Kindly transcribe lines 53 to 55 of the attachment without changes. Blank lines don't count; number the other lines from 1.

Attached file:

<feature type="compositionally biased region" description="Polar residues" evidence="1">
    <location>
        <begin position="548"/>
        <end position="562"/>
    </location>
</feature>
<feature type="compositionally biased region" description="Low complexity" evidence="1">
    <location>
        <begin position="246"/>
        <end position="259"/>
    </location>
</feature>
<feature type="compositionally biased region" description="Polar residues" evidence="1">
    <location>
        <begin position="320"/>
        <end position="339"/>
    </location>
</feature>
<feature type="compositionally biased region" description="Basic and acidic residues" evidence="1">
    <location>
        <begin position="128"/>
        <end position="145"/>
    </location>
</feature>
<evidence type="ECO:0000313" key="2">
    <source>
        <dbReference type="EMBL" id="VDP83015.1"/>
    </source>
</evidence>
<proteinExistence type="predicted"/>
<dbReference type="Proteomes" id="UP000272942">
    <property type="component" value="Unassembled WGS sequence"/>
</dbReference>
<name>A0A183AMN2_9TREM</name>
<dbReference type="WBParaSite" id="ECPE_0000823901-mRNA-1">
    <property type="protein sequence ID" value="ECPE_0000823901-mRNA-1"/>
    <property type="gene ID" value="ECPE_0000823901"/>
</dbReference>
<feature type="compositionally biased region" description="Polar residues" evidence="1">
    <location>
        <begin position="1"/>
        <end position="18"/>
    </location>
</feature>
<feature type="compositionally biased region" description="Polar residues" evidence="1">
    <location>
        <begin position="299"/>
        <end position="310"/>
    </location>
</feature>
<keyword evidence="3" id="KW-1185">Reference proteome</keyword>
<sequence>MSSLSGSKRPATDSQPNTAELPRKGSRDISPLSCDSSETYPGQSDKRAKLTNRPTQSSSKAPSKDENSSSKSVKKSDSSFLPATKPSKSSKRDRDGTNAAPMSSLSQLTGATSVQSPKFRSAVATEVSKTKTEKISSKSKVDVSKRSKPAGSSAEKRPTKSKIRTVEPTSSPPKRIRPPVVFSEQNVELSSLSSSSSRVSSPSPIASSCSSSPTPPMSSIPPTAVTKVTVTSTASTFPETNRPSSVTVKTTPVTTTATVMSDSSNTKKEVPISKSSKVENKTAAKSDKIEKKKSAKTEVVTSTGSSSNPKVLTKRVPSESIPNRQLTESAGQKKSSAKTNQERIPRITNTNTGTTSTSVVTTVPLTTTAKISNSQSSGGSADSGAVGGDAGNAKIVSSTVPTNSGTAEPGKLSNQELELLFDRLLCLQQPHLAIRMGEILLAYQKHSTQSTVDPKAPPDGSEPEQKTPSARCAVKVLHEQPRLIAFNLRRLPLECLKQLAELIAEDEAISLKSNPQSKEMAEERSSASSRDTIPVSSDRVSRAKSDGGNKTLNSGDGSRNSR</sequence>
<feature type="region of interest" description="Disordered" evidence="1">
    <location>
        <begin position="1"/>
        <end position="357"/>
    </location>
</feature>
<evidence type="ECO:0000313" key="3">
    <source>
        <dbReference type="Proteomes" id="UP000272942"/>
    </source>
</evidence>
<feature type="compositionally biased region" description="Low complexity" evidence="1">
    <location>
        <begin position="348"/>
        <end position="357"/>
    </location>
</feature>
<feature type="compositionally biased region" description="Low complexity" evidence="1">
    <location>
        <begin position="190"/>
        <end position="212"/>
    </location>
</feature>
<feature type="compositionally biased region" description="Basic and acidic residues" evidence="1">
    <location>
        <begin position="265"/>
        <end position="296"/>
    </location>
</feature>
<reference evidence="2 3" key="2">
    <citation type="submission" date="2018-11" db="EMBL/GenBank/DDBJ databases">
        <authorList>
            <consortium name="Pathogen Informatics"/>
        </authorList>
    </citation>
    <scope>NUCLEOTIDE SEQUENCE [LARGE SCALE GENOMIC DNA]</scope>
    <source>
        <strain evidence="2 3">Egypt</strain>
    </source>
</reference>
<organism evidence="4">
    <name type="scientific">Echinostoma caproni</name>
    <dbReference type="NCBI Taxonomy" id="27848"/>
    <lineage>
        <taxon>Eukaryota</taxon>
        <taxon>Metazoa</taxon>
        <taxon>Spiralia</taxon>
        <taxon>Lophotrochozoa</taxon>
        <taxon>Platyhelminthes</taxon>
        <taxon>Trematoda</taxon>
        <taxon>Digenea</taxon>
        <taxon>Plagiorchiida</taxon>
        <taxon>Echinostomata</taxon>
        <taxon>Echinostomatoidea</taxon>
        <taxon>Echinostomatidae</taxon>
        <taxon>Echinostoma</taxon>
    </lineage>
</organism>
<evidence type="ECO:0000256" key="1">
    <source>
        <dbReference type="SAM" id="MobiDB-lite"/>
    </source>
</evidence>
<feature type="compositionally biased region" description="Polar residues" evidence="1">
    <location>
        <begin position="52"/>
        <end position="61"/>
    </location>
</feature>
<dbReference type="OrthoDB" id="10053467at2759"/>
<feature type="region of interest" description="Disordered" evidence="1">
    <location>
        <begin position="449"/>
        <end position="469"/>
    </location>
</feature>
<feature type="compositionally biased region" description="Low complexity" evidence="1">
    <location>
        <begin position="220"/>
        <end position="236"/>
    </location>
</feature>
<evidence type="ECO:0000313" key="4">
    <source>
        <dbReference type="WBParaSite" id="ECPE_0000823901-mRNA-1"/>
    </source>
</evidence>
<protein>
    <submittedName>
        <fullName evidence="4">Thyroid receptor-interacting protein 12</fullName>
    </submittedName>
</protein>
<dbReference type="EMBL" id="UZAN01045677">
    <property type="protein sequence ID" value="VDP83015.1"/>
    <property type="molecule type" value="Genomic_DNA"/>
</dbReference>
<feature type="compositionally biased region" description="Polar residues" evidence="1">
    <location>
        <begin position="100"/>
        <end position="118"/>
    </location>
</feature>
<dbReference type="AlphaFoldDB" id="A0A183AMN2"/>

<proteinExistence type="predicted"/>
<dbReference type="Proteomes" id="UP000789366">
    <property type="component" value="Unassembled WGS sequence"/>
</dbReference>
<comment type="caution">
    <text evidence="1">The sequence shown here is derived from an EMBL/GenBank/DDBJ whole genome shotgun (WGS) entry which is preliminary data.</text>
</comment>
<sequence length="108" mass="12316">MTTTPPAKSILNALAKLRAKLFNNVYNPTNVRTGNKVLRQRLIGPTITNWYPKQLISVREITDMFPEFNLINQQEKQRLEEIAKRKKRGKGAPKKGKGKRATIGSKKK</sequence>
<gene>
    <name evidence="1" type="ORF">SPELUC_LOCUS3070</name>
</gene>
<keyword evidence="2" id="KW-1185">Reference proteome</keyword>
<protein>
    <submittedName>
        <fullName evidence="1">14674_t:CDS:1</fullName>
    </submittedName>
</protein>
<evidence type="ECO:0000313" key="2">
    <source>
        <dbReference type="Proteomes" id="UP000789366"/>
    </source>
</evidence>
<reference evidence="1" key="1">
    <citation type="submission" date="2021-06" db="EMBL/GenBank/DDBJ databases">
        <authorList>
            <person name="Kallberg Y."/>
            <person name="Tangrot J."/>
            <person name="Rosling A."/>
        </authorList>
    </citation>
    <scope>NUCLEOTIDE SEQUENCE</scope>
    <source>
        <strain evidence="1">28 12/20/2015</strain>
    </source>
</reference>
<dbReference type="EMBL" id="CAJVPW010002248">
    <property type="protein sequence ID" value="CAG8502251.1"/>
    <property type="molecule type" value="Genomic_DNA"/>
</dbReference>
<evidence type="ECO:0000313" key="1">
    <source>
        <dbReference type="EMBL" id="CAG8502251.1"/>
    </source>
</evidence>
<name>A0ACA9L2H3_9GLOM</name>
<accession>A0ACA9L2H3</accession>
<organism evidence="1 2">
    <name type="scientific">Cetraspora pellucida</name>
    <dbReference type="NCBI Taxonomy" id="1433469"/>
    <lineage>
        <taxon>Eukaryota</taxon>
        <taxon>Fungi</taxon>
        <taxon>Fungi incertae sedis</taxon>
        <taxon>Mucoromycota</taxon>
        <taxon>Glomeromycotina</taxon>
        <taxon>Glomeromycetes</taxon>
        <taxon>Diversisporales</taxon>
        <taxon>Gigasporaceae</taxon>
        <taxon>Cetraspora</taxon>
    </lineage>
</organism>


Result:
<feature type="region of interest" description="Disordered" evidence="1">
    <location>
        <begin position="1"/>